Rick Santorum
Nate Silver offers a fine illustration of how absurd political blogging can become. Writing in a post about the future of Rick Santorum and after dismissing various offices in Pennsylvania, he turns to 2016:

If Mr. Romney loses to Mr. Obama, then Mr. Santorum will be mentioned as a front-runner for the 2016 nomination. Mr. Santorum was always playing catch-up in this year’s campaign, having raised little money early on. With more cash, a deeper and more experienced staff, and more support from Republican Party officials, he could have more staying power. He’ll also have more experience under his belt.

It is questionable, however, whether Mr. Santorum can expect the competition in 2016 or 2020 to be as soft as it was this year, with big names like Senator Marco Rubio of Florida, Representative Paul D. Ryan of Wisconsin, former Gov. Jeb Bush of Florida, Gov. Bobby Jindal of Louisiana, Gov. Chris Christie of New Jersey and perhaps others looming on the horizon, and as the Republicans who were elected to office in the 2010 wave begin to mature as politicians. Whomever Mr. Romney selects as his vice presidential candidate will also have a good shot at future Republican nominations. Finishing second in a strong field of candidates, as John McCain did in the Republican race of 2000, may be an indication of future success, but it is less of a credential when the competition is middling and some of Mr. Santorum’s support came by virtue of being an “anti-Romney” candidate.

Now, in the first place his analysis of McCain emerging from a strong field is dubious. The three other candidates that made it to the New Hampshire Primary were three people who never held political office (Gary Bauer, Alan Keyes, and Steve Forbes.) The only “strong candidates” in that field were Bush and McCain. True, there were stronger announced candidates who dropped out before in the Summer of 2011and early Fall  such as Elizabeth Dole, Dan Quayle, and John Kasich, but I’d contend the candidates who made it to New Hampshire in 2012 represented a far more potent and compelling field.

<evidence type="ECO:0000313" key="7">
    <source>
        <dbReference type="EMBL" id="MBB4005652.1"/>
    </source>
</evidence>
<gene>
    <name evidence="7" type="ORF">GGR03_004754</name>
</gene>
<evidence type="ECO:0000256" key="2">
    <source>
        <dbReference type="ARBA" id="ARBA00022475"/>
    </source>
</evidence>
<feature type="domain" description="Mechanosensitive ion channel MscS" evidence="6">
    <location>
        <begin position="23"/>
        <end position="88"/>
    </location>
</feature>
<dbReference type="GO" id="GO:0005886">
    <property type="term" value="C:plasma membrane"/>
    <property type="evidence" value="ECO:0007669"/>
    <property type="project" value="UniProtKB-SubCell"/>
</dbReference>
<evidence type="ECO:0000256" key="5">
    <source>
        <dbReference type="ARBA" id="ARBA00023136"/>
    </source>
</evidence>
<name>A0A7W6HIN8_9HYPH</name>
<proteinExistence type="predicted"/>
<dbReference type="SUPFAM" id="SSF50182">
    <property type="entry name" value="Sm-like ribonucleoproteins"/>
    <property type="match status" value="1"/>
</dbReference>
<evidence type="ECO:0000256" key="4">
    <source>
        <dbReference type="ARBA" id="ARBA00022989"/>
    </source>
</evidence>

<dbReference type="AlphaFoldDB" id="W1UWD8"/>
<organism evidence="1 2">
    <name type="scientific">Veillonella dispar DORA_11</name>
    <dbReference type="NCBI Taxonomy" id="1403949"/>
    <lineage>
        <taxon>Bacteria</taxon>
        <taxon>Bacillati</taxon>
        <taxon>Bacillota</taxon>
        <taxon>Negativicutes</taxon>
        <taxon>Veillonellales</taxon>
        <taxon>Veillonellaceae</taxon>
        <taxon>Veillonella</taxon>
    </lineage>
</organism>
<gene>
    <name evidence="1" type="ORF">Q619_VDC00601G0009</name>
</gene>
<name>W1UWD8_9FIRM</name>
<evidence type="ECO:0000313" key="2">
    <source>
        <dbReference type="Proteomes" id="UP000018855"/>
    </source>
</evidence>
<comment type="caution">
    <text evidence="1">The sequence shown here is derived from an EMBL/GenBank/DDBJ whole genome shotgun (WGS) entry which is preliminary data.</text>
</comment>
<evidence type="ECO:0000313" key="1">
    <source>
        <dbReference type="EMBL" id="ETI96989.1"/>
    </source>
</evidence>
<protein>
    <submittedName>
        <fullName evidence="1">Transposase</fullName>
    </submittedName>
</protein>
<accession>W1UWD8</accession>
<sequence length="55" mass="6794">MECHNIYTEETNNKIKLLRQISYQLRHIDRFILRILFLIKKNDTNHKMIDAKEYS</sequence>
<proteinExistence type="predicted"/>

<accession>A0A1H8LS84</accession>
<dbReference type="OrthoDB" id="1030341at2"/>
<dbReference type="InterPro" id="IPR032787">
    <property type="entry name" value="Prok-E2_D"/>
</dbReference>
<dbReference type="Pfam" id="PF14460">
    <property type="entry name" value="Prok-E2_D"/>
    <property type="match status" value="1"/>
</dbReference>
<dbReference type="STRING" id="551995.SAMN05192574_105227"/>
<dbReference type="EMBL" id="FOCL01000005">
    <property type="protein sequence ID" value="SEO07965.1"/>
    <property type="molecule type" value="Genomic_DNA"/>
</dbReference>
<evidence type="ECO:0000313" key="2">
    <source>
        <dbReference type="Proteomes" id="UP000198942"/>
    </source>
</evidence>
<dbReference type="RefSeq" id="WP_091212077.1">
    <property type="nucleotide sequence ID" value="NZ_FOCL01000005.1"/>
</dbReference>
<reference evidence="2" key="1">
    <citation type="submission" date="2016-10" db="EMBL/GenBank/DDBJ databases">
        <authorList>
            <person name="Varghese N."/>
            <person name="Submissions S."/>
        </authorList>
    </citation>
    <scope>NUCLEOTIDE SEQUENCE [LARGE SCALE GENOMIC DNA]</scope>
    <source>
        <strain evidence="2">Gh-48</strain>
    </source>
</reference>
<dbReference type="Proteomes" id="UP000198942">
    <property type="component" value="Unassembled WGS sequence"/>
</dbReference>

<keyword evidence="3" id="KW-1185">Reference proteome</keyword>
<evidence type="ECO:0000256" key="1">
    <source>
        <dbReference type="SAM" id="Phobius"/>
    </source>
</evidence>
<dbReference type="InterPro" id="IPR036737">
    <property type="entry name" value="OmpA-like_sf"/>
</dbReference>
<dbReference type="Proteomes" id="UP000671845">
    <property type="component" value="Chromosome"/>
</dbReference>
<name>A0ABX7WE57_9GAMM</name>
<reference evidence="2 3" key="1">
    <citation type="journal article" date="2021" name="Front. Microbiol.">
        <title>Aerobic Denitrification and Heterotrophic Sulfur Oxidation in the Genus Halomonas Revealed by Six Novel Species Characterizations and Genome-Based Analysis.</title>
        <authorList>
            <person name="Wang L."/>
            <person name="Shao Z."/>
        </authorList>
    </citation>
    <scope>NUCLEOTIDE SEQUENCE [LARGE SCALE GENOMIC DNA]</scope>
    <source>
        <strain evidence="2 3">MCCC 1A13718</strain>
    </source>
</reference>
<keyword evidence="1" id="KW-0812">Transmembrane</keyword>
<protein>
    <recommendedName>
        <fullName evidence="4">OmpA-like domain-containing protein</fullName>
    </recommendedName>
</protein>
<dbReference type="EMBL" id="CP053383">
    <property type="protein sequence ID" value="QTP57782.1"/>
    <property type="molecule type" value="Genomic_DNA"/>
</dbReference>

Secondly, is the warning that a hypothetical Santorum 2016 run is threatened by the potential candidacies of Rubio, Ryan, etc.  Silver is relatively circumspect compared to other blogger such as the Daily Caller’s Matt Lewis who says Santorum would face a stronger field and lists the usual suspects.

This sort of analysis is comparable, in Baseball terms, to trying to predict the outcome of a potential Division Series between the Pirates and Braves three years from now based on who is the top prospect on their AA team at the moment. I remember when Marc Sanford was a popular name in this sort of talk.  I read numerous stories of how Tim Pawlenty was the man to watch in 2012. How exactly did that work out again?

Most 2012 potential candidates never ran (Haley Barbour, Ryan, Bobby Jindal) or ran poorly (Perry and Pawlenty). and none came close to being the last challenger standing.  I will predict that the vast majority of “new faces” cited by bloggers will not appear on a single primary ballot in 2016, in the even Romney loses.

In addition, a Santorum or a Mike Huckabee for that matter would be far more likely to succeed than any of them except for Bush for three reasons.

First, Republicans like known quantities. While Democrats will take a chance on an Arkansas or a guy who is less than four years out of the Illinois States Senate, Republicans look for known quantities as illustrated by the “next in line phenomena.” Republicans like candidates they know, rather than fresh faces. Bloggers may feel otherwise as it can be tiring writing about the same candidate week after week and year after year.

Second, these former candidates know what the campaign is like and know exactly what to expect, making them better prepared than the first time around.

Third, Republicans voters like them after they’ve been through a campaign.  Most of these potential candidates look good primarily because they’ve yet to  exposed to vetting and the heat of the primary campaign. People like Bobby Jindal and Paul Ryan look good because no one has picked their lives apart, no one is funding millions of dollars to fling intra-party dirt at them. Most who get the full treatment will fall apart long before the voting starts.

Santorum and Huckabee are fighters and they are survivors.  While its absurd to even be talking about 2016 (and I have my own doubts about Santorum running in 2016) , if bloggers are going to do it, they had better give more credit to the survivors than they do to people who are (at best) wannabes.

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